Article

A selective endothelin‐receptor antagonist to reduce blood pressure in patients with treatment‐resistant hypertension: a randomised, double‐blind, placebo‐controlled trial

State University of New York, Downstate College of Medicine, New York, NY 11203, USA.
The Lancet (Impact Factor: 45.22). 09/2009; 374(9699):1423-31. DOI: 10.1016/S0140-6736(09)61500-2
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ABSTRACT Hypertension cannot always be adequately controlled with available drugs. We investigated the blood-pressure-lowering effects of the new vasodilatory, selective endothelin type A antagonist, darusentan, in patients with treatment-resistant hypertension.
This randomised, double-blind study was undertaken in 117 sites in North and South America, Europe, New Zealand, and Australia. 379 patients with systolic blood pressure of 140 mm Hg or more (>/=130 mm Hg if patient had diabetes or chronic kidney disease) who were receiving at least three blood-pressure-lowering drugs, including a diuretic, at full or maximum tolerated doses were randomly assigned to 14 weeks' treatment with placebo (n=132) or darusentan 50 mg (n=81), 100 mg (n=81), or 300 mg (n=85) taken once daily. Randomisation was made centrally via an automated telephone system, and patients and all investigators were masked to treatment assignments. The primary endpoints were changes in sitting systolic and diastolic blood pressures. Analysis was by intention to treat. The study is registered with ClinicalTrials.gov, number NCT00330369.
All randomly assigned participants were analysed. The mean reductions in clinic systolic and diastolic blood pressures were 9/5 mm Hg (SD 14/8) with placebo, 17/10 mm Hg (15/9) with darusentan 50 mg, 18/10 mm Hg (16/9) with darusentan 100 mg, and 18/11 mm Hg (18/10) with darusentan 300 mg (p<0.0001 for all effects). The main adverse effects were related to fluid accumulation. Oedema or fluid retention occurred in 67 (27%) patients given darusentan compared with 19 (14%) given placebo. One patient in the placebo group died (sudden cardiac death), and five patients in the three darusentan dose groups combined had cardiac-related serious adverse events.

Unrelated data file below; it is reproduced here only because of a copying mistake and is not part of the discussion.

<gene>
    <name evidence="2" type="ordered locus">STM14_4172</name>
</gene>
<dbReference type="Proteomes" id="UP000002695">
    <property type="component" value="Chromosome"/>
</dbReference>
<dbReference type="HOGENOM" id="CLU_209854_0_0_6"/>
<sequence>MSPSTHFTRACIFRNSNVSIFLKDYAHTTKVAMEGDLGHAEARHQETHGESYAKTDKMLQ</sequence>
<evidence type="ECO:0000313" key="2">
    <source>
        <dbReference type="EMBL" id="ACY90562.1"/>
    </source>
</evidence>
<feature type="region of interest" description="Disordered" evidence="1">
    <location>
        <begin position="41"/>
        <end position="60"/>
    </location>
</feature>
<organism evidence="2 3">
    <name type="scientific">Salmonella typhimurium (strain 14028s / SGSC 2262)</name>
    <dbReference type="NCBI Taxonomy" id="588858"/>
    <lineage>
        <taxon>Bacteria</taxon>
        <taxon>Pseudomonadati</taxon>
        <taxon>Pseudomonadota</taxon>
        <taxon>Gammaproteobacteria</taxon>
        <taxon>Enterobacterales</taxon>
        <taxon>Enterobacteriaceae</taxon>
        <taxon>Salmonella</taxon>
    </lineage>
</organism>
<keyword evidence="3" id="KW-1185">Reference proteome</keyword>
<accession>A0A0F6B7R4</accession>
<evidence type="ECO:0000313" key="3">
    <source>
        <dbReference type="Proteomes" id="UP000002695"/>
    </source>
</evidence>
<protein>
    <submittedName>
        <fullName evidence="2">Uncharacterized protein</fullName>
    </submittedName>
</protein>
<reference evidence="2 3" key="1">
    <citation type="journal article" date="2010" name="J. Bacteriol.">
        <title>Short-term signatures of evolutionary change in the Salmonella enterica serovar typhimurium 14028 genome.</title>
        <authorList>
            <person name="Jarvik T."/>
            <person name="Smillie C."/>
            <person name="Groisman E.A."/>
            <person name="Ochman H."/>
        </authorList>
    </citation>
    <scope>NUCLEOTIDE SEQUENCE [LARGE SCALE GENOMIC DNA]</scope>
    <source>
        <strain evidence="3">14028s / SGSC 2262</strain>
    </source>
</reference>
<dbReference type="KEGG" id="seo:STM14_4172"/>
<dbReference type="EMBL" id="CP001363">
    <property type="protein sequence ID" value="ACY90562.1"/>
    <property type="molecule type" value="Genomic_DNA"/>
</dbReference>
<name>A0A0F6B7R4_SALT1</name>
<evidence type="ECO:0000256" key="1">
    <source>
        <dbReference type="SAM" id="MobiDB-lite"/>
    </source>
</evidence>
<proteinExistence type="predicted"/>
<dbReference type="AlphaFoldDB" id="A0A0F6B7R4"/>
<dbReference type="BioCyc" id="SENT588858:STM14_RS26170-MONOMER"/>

Darusentan provides additional reduction in blood pressure in patients who have not attained their treatment goals with three or more antihypertensive drugs. As with other vasodilatory drugs, fluid management with effective diuretic therapy might be needed.
Gilead Sciences.

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    • "In recent years, considerable attention has been paid to the possibility of using this class of drugs for the treatment of resistant hypertension and diabetic nephropathy. The ET A -selective antagonist, darusentan, has been studied in a series of phase 2 and phase 3 clinical trials for blood pressure lowering in patients with resistant hypertension (Weber et al., 2009; Bakris et al., 2010). Ambrisentan significantly reduced ambulatory blood pressure in subjects already being treated with an average of five distinct antihypertensive medications. "
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    ABSTRACT: Experiments determined whether the combination of ETA receptor antagonist (ABT-627, atrasentan) and a thiazide diuretic (chlorthalidone) would be more effective at lowering blood pressure and reducing renal injury in a rodent model of metabolic syndrome (metS) compared to either treatment alone. Male Dahl salt sensitive rats were fed a high fat (36% fat) high salt (4% NaCl) (HF/HS) diet for four weeks. Separate groups of rats were then treated with vehicle (control), ABT-627 (ABT; 5 mg/kg/day, in drinking water), chlorthalidone (CLTD; 5 mg/kg/day, in drinking water), or both ABT plus CLTD. Mean arterial pressure (MAP) was recorded continuously by telemetry. After 4 weeks, both ABT and CLTD severely attenuated the development of hypertension, while the combination further reduced MAP compared to ABT alone. All treatments prevented the proteinuria. CLTD and ABT+CLTD significantly reduced nephrin (a podocyte injury marker) and KIM-1 (a tubulointerstitial injury marker) excretion. ABT with or without CLTD, significantly reduced plasma 8-oxo-2'-deoxyguanosine (8-OHdG), a measure of DNA oxidation, while CLTD alone had no effect. All treatments suppressed the number of ED1+ cells (macrophages) in the kidney. Plasma TNF receptor 1 and 2 were reduced only in the combined ABT and CLTD group. These results suggest that ABT and CLTD have antihypertensive and renal protective effects in a model of metabolic syndrome that are more effective when both drugs are administered together. The findings support the hypothesis that combined ETA antagonist and diuretic treatment may provide therapeutic benefit for individuals with metabolic syndrome consuming a Western diet.